Marpingen: Apparitions of the Virgin Mary in Nineteenth-Century Germanyby David Blackbourn
As journalists, priests, and sellers of pious memorabilia descended on Marpingen, the sleepy town rapidly metamorphosed into a cause
In a riveting work of historical research, David Blackbourn brings might the period surrounding the days in July 1876 when three young girls claimed to have sighted the Virgin Mary in the fields outside the German town of Marpingen.
As journalists, priests, and sellers of pious memorabilia descended on Marpingen, the sleepy town rapidly metamorphosed into a cause celebre, with supporters and opponents referring to it as "the German Lourdes," and even "the Bethlehem of Germany." "It is an undeniable fact that the whole world is talking about Marpingen," wrote one sympathetic commentator. "Marpingen has become the center of events that have shaken the world," suggested another.
Tens of thousands of pilgrims flocked to the town, prompting numerous claims of miraculous cures as well as military intervention, the dispatch of an undercover detective, parliamentary debate, and a dramatic trial.
Pondering what had happened from another perspective was a man on whom the drama placed a heavy burden. "The events are so tremendous," wrote a Marpingen parish priest, "that a true account of them would already fill a book."
Blackbourn, a leading historian of modem Germany, vividly portrays the Catholic world of the Bismarckian era through a detailed exploration of the changing social, economic, and community structures that formed its matrix, and provides a sensitive account of popular religious beliefs. Ranging widely across the fields of social, cultural, and political history, he powerfully evokes the crisis-laden atmosphere of the 1870s, revealing the subtle interplay between politics and religion, the changing nature of the family itself, and the ferment of ideas that fueledthe great debate over "modernity." And in a final chapter, he looks ahead to the renewed apparitions of the Virgin in twentieth-century Marpingen against the background of war, Nazism, and the Cold War.A remarkable piece of historical detective work by an important scholar.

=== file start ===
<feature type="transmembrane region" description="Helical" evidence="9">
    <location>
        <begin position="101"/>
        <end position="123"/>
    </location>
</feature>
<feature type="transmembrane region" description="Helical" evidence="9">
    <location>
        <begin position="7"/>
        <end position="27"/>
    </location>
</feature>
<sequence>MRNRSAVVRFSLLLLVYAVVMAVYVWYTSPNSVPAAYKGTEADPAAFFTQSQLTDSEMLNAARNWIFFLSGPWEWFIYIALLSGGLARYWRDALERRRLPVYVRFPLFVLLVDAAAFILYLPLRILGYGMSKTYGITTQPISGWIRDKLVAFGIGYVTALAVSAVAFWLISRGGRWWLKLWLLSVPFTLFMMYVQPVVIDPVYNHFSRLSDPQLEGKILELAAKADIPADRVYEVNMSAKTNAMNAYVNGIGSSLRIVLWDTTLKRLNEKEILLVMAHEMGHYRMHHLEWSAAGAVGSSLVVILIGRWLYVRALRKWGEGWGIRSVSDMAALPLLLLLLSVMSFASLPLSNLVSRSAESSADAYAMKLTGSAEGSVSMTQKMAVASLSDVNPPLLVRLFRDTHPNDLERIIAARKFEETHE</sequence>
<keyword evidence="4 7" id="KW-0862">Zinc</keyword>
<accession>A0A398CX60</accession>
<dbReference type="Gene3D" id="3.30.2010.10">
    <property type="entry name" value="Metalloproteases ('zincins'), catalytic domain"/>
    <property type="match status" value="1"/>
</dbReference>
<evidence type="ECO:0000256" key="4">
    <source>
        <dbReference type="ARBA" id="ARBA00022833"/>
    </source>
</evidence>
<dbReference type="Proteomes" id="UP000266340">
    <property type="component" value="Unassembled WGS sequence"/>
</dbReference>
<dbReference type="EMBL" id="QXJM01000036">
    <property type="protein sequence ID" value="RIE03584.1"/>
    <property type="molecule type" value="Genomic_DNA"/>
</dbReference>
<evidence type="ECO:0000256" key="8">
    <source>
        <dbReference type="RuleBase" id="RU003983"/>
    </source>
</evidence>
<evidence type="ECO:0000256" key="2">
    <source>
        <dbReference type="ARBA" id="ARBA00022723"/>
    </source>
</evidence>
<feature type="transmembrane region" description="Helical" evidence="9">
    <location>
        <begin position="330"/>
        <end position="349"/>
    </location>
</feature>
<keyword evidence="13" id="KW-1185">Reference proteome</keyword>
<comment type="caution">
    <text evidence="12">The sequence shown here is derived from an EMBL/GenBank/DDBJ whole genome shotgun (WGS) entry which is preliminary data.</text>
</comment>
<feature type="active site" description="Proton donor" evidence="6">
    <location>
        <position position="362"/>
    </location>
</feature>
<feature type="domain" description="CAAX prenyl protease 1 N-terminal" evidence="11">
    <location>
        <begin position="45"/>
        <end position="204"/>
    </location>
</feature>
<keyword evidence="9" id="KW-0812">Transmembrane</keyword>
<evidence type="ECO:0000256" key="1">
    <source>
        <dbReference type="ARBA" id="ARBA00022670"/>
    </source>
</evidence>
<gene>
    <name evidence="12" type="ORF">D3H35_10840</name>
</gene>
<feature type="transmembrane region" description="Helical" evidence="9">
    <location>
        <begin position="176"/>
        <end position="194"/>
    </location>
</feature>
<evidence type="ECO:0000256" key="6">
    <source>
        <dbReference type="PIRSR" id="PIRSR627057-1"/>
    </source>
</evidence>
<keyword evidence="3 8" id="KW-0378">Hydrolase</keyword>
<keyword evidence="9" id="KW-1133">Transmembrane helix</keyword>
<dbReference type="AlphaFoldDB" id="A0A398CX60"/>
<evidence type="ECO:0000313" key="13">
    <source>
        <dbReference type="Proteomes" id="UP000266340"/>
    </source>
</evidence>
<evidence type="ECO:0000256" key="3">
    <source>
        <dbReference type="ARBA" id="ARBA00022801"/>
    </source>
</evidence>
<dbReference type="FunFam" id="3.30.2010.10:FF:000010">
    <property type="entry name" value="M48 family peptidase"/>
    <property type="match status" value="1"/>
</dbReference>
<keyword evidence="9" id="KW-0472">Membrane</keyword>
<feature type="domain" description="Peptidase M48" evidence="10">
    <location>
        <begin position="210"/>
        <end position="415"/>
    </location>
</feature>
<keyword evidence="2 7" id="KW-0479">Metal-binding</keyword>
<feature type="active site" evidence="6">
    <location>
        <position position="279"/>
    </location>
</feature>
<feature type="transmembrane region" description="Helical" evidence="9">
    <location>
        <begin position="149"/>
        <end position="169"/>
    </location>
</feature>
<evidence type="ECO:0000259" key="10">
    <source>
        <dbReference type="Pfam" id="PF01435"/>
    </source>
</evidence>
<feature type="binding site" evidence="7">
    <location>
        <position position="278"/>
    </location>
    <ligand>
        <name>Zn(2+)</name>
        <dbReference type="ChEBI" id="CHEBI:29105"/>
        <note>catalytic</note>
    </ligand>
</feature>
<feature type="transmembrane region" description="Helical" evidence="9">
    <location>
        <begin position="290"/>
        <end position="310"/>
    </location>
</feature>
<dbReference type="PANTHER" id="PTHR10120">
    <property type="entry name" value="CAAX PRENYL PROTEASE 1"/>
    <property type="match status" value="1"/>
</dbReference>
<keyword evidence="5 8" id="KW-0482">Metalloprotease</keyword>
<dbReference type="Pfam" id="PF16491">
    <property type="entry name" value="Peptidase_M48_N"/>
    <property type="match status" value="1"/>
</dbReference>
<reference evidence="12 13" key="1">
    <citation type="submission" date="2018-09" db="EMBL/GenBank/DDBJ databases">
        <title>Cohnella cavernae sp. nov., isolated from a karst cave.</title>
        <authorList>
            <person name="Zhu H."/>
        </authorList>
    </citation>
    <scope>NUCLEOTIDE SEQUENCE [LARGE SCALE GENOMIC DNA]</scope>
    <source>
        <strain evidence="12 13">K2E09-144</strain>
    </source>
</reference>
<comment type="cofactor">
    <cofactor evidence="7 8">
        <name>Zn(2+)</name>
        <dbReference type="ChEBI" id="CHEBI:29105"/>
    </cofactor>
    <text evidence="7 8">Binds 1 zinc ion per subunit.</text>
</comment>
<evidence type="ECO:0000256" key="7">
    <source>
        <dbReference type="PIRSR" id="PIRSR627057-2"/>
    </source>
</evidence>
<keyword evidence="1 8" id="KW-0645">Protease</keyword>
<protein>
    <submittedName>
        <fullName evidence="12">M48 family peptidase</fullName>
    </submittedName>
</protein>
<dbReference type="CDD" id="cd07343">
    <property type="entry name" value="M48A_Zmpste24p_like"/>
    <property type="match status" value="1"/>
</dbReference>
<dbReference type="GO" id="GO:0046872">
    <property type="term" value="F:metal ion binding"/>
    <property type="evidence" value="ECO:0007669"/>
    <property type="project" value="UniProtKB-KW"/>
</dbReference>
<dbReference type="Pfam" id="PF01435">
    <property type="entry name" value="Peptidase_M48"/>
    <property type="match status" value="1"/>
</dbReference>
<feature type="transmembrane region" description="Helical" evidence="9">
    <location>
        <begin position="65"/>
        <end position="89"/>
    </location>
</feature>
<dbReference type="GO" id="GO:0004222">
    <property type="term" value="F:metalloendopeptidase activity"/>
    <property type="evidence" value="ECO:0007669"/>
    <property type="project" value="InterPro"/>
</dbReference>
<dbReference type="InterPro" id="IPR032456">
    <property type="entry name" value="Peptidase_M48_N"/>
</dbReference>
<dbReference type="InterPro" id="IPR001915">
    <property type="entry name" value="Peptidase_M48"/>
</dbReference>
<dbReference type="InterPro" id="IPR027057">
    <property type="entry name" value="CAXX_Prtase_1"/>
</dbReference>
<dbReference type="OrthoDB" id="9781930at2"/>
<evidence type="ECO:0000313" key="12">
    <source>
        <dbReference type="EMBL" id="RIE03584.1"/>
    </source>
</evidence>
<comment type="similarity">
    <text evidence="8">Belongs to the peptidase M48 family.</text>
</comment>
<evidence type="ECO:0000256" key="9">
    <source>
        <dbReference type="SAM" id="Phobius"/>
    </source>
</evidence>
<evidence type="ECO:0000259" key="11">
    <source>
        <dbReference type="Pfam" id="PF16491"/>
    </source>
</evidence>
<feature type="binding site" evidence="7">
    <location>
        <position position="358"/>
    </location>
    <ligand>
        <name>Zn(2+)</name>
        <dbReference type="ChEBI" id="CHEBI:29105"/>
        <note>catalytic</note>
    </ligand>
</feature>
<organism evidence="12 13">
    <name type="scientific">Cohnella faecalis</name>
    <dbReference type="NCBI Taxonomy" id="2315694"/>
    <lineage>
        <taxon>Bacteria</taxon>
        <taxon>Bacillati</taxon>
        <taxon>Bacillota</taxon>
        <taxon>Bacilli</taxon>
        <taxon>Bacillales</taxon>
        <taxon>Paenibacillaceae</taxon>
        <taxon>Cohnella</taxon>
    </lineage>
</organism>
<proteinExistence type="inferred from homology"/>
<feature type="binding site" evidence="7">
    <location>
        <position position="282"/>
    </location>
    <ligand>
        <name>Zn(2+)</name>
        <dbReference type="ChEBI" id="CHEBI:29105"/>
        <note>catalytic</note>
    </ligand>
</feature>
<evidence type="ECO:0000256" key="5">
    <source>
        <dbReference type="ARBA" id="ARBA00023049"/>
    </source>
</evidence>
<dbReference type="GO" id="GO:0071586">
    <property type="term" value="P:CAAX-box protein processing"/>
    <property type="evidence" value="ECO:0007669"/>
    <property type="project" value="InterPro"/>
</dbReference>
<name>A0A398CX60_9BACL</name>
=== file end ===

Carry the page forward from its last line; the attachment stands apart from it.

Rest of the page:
- Knopf Doubleday Publishing Group
- Publication date:
- Edition description:
- 1st American Edition
- Product dimensions:
- 6.66(w) x 9.58(h) x 1.68(d)
Meet the Author
David Blackbourn was born in Lincolnshire, England, in 1949, and studied history at Cambridge University, where he was Research Fellow of Jesus College from 1973 to 1976. He taught at London University from 1976 to 1992, before moving to Harvard, where he is Professor of History and Senior Associate of the Center for European Studies. His work has appeared in six languages, and he is the author of Class, Religion, and Local Politics in Wilhelmine Germany (1980), The Peculiarities of German History (with Geoff Eley, 1984), and Populists and Patricians (1987), and co-editor (with Richard Evans) of The German Bourgeoisie (1991). He lives with his wife and two children in Lexington, Massachusetts.
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